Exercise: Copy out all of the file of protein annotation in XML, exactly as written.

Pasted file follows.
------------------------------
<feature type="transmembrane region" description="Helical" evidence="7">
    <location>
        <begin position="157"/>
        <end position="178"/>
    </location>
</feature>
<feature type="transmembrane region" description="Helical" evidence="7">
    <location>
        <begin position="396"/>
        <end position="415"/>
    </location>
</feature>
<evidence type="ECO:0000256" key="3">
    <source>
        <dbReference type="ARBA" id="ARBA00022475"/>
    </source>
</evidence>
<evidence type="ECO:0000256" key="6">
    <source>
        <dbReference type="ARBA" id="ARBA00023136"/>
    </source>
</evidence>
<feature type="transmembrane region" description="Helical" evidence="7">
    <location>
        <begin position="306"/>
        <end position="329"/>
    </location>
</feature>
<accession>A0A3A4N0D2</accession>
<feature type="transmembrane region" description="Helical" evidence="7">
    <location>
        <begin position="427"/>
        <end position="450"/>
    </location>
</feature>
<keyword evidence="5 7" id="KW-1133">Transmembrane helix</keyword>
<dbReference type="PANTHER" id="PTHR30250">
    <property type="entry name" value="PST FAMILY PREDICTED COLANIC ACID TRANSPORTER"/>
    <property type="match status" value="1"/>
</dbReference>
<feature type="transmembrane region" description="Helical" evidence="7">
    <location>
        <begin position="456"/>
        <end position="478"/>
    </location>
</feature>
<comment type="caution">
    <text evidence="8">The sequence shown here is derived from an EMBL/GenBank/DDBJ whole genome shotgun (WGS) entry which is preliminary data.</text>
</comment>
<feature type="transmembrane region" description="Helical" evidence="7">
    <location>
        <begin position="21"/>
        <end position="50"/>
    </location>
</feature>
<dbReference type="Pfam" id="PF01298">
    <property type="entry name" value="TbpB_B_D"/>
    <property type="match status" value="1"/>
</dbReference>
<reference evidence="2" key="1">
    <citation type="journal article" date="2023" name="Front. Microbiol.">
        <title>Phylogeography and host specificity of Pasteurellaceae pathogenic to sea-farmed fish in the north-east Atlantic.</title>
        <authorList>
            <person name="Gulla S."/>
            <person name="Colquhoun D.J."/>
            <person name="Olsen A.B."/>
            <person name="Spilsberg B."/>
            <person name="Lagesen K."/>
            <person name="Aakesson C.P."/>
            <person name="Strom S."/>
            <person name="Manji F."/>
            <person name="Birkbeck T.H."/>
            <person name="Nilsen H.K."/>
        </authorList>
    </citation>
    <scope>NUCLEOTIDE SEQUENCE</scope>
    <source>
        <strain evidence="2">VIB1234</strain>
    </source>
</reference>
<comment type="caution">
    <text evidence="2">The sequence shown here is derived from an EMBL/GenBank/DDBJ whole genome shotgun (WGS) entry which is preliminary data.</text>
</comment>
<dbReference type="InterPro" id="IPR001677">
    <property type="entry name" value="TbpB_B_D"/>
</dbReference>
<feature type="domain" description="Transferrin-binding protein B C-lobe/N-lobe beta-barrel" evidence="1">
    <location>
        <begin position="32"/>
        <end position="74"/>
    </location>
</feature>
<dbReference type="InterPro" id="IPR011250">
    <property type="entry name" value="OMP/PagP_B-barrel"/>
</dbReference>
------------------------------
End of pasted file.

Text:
<feature type="transmembrane region" description="Helical" evidence="7">
    <location>
        <begin position="157"/>
        <end position="178"/>
    </location>
</feature>
<feature type="transmembrane region" description="Helical" evidence="7">
    <location>
        <begin position="396"/>
        <end position="415"/>
    </location>
</feature>
<evidence type="ECO:0000256" key="3">
    <source>
        <dbReference type="ARBA" id="ARBA00022475"/>
    </source>
</evidence>
<evidence type="ECO:0000256" key="6">
    <source>
        <dbReference type="ARBA" id="ARBA00023136"/>
    </source>
</evidence>
<feature type="transmembrane region" description="Helical" evidence="7">
    <location>
        <begin position="306"/>
        <end position="329"/>
    </location>
</feature>
<accession>A0A3A4N0D2</accession>
<feature type="transmembrane region" description="Helical" evidence="7">
    <location>
        <begin position="427"/>
        <end position="450"/>
    </location>
</feature>
<keyword evidence="5 7" id="KW-1133">Transmembrane helix</keyword>
<dbReference type="PANTHER" id="PTHR30250">
    <property type="entry name" value="PST FAMILY PREDICTED COLANIC ACID TRANSPORTER"/>
    <property type="match status" value="1"/>
</dbReference>
<feature type="transmembrane region" description="Helical" evidence="7">
    <location>
        <begin position="456"/>
        <end position="478"/>
    </location>
</feature>
<comment type="caution">
    <text evidence="8">The sequence shown here is derived from an EMBL/GenBank/DDBJ whole genome shotgun (WGS) entry which is preliminary data.</text>
</comment>
<feature type="transmembrane region" description="Helical" evidence="7">
    <location>
        <begin position="21"/>
        <end position="50"/>
    </location>
</feature>
<dbReference type="Pfam" id="PF01298">
    <property type="entry name" value="TbpB_B_D"/>
    <property type="match status" value="1"/>
</dbReference>
<reference evidence="2" key="1">
    <citation type="journal article" date="2023" name="Front. Microbiol.">
        <title>Phylogeography and host specificity of Pasteurellaceae pathogenic to sea-farmed fish in the north-east Atlantic.</title>
        <authorList>
            <person name="Gulla S."/>
            <person name="Colquhoun D.J."/>
            <person name="Olsen A.B."/>
            <person name="Spilsberg B."/>
            <person name="Lagesen K."/>
            <person name="Aakesson C.P."/>
            <person name="Strom S."/>
            <person name="Manji F."/>
            <person name="Birkbeck T.H."/>
            <person name="Nilsen H.K."/>
        </authorList>
    </citation>
    <scope>NUCLEOTIDE SEQUENCE</scope>
    <source>
        <strain evidence="2">VIB1234</strain>
    </source>
</reference>
<comment type="caution">
    <text evidence="2">The sequence shown here is derived from an EMBL/GenBank/DDBJ whole genome shotgun (WGS) entry which is preliminary data.</text>
</comment>
<dbReference type="InterPro" id="IPR001677">
    <property type="entry name" value="TbpB_B_D"/>
</dbReference>
<feature type="domain" description="Transferrin-binding protein B C-lobe/N-lobe beta-barrel" evidence="1">
    <location>
        <begin position="32"/>
        <end position="74"/>
    </location>
</feature>
<dbReference type="InterPro" id="IPR011250">
    <property type="entry name" value="OMP/PagP_B-barrel"/>
</dbReference>